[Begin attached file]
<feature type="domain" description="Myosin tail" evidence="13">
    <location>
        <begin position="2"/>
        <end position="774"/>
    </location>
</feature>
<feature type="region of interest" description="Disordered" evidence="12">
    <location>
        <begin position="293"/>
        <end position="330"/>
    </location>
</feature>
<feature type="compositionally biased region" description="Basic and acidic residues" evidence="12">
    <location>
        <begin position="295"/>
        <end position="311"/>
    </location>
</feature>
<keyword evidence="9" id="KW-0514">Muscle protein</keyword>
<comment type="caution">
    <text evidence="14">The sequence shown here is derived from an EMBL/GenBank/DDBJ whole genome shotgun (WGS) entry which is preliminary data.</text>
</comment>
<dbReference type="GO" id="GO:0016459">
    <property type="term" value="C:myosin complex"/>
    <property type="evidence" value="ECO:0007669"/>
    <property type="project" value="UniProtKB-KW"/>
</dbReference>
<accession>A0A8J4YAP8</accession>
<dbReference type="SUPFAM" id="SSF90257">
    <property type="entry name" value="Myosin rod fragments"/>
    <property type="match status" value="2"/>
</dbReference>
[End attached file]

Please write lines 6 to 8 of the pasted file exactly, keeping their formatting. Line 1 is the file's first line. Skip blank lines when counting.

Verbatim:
</feature>
<feature type="region of interest" description="Disordered" evidence="12">
    <location>